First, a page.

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Old 10-10-2018, 01:09 PM
  #4  
TsunamiTsling
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Join Date: Jun 2014
Location: Jupiter, FL
Posts: 1,176
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Originally Posted by ccim View Post
I have a 24' center console (planing hull that frequently goes over 30mph) that I leave in the water near an inlet in a fast moving tidal saltwater current (Charleston typically has between a 5' and 6' tide). I have 1 year old ablative bottom paint that is not doing the trick. I am also paying a diver to clean the bottom once a month - which helps but he is known to miss some areas. I have the most trouble with the waterline/chine and the bottom of the V in the stern - hard and soft growth. I usually only take the boat out of the water 2 or 3 times a year for service - for a week to 10 days at a time.

A couple of questions:

Since it is a planing hull and I have someone cleaning the hull monthly - am I stupid to use ablative paint? Seems like I may be accelerating the ablative process by running the boat fast and scrubbing the bottom.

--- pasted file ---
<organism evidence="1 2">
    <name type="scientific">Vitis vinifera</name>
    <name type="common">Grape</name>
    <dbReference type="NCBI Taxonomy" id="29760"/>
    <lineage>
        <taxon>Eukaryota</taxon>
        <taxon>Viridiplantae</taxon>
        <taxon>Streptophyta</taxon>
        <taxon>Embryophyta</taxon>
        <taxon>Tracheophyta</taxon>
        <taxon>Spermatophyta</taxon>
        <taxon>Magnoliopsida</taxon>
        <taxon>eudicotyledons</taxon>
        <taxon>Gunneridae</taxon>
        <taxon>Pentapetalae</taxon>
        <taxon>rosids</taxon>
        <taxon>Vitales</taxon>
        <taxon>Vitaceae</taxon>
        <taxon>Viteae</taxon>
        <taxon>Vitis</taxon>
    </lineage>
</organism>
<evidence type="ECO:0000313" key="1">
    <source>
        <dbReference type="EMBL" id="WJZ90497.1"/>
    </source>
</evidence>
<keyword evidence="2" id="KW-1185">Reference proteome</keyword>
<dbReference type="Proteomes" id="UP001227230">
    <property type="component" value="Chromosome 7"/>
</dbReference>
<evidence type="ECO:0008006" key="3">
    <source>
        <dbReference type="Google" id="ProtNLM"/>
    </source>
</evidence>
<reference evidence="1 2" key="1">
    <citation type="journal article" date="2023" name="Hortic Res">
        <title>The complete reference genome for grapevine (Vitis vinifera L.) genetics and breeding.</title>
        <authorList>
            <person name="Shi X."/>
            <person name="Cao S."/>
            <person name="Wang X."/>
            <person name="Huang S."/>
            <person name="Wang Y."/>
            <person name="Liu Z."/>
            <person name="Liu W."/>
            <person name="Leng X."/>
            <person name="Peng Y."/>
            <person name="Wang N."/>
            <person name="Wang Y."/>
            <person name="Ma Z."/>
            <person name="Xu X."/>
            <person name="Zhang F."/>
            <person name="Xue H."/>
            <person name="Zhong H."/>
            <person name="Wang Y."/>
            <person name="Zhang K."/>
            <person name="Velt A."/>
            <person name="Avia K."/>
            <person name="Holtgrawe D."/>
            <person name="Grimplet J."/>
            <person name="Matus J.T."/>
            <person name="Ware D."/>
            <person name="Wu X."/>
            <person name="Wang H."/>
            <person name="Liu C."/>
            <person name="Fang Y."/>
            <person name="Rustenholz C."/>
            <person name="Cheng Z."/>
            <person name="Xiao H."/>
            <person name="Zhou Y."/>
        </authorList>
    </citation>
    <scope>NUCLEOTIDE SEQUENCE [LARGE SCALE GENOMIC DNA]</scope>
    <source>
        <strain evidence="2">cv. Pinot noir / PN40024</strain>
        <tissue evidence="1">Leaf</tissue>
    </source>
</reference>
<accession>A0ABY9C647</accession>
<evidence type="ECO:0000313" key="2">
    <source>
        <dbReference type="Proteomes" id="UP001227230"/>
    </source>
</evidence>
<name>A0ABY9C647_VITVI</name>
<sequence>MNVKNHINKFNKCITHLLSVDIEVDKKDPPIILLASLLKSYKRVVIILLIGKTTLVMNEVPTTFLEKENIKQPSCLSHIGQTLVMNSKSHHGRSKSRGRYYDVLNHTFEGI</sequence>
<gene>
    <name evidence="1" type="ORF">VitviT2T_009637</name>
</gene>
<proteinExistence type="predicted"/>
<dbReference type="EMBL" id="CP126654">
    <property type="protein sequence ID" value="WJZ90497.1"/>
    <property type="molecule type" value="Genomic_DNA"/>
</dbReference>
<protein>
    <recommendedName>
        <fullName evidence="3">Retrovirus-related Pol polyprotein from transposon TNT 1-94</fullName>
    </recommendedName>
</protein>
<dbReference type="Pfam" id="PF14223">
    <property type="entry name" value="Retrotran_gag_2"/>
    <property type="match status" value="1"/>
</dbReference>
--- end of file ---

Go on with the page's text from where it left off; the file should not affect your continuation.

Am I better off with a self polishing paint like Micron 66 or a true hard bottom paint? I am intrigued with the idea of using a good "hard" bottom paint so I can possibly pick up some speed and fuel economy. But since I pull the boat out of the water a few times a year then that may be a mistake if that kills the effectiveness of the paint.

Any recommendations on the best bottom paints in areas like Charleston for planing hulls???? Thanks a ton for the help and feedback! I am beginning to think bottom paint is trickier than prop science.

I would try the Micron CSC. Put 2 coats on it and 3 coats on the waterline, and the chines.(pressure areas). Hard bottom paint does lose its schtoop very quick....48 Hours. Hard also builds up and cracks and falls off due to the different shrinkage rates of the layers of paint. Pettit used to make a high load copper ablative that I used to love. It was called Boatyard ablative. Came in red, blue and black only, but it was excellent. Probably not around anymore.
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